Wrapping up 2017’s extended CLR Week-and-a-half with some links to other CLR trivia

No original content today. Just links to some CLR trivia.

This concludes CLR week-and-half 2017. Sorry for wasting your time.

Comments (16)
  1. DWalker07 says:

    CLR week is not a waste of time.

    1. xcomcmdr says:

      I wonder who said it was ?

    2. I agree. They are educational, despite not being systematic or goal-oriented. It’s far better writing about your own dreams after all.

  2. pm100 says:

    All my work (well 95%) is CLR. These posts are always interesting. In particular you bring the perspective of where the CLR abstraction rubber meets the win32 road. I would welcome more

  3. Antonio Rodríguez says:

    Raymond linking to StackOverflow! What has the world come to!?

    1. pc says:

      Raymond (at least I assume it’s the same one) participates regularly on StackOverflow: https://stackexchange.com/users/485903/raymond-chen?tab=activity

      And Raymond, thank you very much for “wasting your time” constantly blogging for almost a decade-and-a-half and counting! It’s always a joy to read, even though I do little-to-no Win32 or CLR programming on a regular basis.

    2. Well, at least the first link is to a question answered by Jon Skeet.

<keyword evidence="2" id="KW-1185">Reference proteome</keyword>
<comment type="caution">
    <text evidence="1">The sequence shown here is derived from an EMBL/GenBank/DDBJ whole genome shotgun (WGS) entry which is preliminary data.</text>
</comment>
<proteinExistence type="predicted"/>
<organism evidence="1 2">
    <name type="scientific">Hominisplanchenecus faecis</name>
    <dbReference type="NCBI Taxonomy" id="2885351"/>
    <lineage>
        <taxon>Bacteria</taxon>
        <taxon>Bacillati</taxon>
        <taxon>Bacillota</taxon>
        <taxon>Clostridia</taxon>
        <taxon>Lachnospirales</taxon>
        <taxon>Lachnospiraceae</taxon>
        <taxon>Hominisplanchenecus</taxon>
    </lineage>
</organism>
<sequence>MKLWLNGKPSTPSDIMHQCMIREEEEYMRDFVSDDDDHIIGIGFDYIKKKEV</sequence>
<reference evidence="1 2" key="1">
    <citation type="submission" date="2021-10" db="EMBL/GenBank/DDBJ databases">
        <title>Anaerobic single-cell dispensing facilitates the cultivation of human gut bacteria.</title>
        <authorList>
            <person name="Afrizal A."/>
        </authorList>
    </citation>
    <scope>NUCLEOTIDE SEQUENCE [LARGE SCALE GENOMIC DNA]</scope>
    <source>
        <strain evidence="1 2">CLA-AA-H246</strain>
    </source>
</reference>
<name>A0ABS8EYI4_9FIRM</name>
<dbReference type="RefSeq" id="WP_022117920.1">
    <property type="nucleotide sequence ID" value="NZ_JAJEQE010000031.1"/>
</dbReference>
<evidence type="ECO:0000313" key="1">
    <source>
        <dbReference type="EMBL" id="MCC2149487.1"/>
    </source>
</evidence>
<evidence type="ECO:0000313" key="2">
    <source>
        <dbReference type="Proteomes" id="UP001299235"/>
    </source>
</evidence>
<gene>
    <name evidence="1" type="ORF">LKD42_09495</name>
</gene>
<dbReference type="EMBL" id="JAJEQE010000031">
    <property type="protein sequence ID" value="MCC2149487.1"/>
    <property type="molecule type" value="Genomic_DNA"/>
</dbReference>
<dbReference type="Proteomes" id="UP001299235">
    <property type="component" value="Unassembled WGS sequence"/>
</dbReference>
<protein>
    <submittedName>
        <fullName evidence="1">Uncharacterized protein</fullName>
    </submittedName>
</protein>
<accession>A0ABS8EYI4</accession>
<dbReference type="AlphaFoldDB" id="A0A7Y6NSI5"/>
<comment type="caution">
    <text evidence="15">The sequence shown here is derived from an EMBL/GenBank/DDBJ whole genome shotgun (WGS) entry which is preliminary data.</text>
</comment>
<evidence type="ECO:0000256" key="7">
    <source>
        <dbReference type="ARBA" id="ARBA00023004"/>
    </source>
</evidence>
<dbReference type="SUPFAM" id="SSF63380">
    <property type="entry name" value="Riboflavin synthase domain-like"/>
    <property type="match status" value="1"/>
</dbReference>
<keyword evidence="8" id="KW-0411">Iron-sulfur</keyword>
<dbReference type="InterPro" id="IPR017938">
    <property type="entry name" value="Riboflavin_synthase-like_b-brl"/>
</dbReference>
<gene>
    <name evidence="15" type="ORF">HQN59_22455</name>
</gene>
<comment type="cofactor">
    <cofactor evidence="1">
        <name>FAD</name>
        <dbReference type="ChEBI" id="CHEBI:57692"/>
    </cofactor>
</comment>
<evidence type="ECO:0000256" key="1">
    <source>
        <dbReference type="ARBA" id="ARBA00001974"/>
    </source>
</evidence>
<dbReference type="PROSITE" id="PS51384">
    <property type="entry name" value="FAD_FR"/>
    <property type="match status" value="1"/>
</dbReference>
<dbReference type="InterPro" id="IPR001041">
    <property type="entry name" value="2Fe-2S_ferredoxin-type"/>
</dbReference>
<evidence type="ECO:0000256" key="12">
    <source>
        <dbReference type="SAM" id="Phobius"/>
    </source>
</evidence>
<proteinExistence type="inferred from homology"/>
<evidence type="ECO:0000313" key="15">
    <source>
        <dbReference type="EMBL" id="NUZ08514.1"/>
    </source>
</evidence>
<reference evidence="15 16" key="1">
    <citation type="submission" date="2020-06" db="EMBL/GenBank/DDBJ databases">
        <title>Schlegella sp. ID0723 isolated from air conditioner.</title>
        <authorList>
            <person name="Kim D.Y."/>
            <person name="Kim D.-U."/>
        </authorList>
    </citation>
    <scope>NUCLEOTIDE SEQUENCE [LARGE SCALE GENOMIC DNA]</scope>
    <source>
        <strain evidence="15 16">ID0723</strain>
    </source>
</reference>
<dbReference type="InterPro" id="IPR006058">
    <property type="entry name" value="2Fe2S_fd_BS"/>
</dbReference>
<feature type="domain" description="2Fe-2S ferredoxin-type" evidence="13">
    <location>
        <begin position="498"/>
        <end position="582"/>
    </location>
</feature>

1. And the other by Raymond Chen himself!

    3. xcomcmdr says:

      StackOverflow is good.
      You just have to know how to use it.

    4. Antonio Rodríguez says:

      Well, it seems my sarcasm has passed under the radar :-( . Yes, StackOverflow is sometimes useful. And yes, Raymond seems to have an account there *and* use it. What I find amusing is that StackOverflow usually is a place where beginner programmers (and those not worth their salaries) come for a quick, copy-and-paste solution to their problems, while Raymond’s The Old New Thing takes the opposite approach, centering on the how and the why of things.

  4. Yukkuri says:

    If it is a waste of someone’s time they can just stop reading :V.

  5. Joshua Schaeffer says:

    Why do inherited .NET COM interfaces have to specify the entire vtable down to IUnknown or IDispatch rather than just the new methods that are added to the base interface like in C++?

  6. Neil says:

    But that begs the question, why is D the suffix for double, since C managed without it…

    1. Jonathan Gilbert says:

      Because a numeric literal can be ambiguous. “5” parses as an int, a float, a double or a decimal. The compiler will use the “lightest” of these types, so “5” is an int. If you want it to be interpreted as floating-point instead, “5f” is a float, “5d” is a double, “5m” is a decimal. Before writing this, I did some testing, and I had thought that e.g. “3.14” would parse to float because it doesn’t require too many digits of precision, but my testing proved me wrong; while any integer literal will be an int by default, any literal with a decimal point will be a double by default.

      1. Neil says:

        Sure, but any int can be cast into a double anyway, so it only matters if you’re doing manual overload resolution, at which point you should probably be explicitly casting anyway.

  7. BZ says:

    “M was chosen simply as the next best letter in decimal”. By that point, M is meaningless. It’s just a random letter. It’s not like a menu keyboard shortcut where the letter can be underlined.

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